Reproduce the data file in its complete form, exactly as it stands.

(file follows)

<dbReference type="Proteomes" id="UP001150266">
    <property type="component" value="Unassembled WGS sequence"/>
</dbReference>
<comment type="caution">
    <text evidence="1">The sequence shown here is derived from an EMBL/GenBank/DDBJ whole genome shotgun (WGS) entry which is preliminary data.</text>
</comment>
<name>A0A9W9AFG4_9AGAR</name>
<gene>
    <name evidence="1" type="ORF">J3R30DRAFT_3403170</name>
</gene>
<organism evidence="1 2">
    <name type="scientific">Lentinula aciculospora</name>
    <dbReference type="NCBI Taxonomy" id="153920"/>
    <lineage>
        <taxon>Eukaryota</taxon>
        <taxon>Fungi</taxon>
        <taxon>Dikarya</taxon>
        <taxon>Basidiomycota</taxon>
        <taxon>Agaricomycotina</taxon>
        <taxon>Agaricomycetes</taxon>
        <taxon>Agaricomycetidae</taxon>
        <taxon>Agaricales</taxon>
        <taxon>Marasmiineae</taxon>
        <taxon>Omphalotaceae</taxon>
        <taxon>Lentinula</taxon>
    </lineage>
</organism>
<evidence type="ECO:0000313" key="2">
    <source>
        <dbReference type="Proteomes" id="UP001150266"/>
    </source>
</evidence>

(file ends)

<dbReference type="Proteomes" id="UP001150266">
    <property type="component" value="Unassembled WGS sequence"/>
</dbReference>
<comment type="caution">
    <text evidence="1">The sequence shown here is derived from an EMBL/GenBank/DDBJ whole genome shotgun (WGS) entry which is preliminary data.</text>
</comment>
<name>A0A9W9AFG4_9AGAR</name>
<gene>
    <name evidence="1" type="ORF">J3R30DRAFT_3403170</name>
</gene>
<organism evidence="1 2">
    <name type="scientific">Lentinula aciculospora</name>
    <dbReference type="NCBI Taxonomy" id="153920"/>
    <lineage>
        <taxon>Eukaryota</taxon>
        <taxon>Fungi</taxon>
        <taxon>Dikarya</taxon>
        <taxon>Basidiomycota</taxon>
        <taxon>Agaricomycotina</taxon>
        <taxon>Agaricomycetes</taxon>
        <taxon>Agaricomycetidae</taxon>
        <taxon>Agaricales</taxon>
        <taxon>Marasmiineae</taxon>
        <taxon>Omphalotaceae</taxon>
        <taxon>Lentinula</taxon>
    </lineage>
</organism>
<evidence type="ECO:0000313" key="2">
    <source>
        <dbReference type="Proteomes" id="UP001150266"/>
    </source>
</evidence>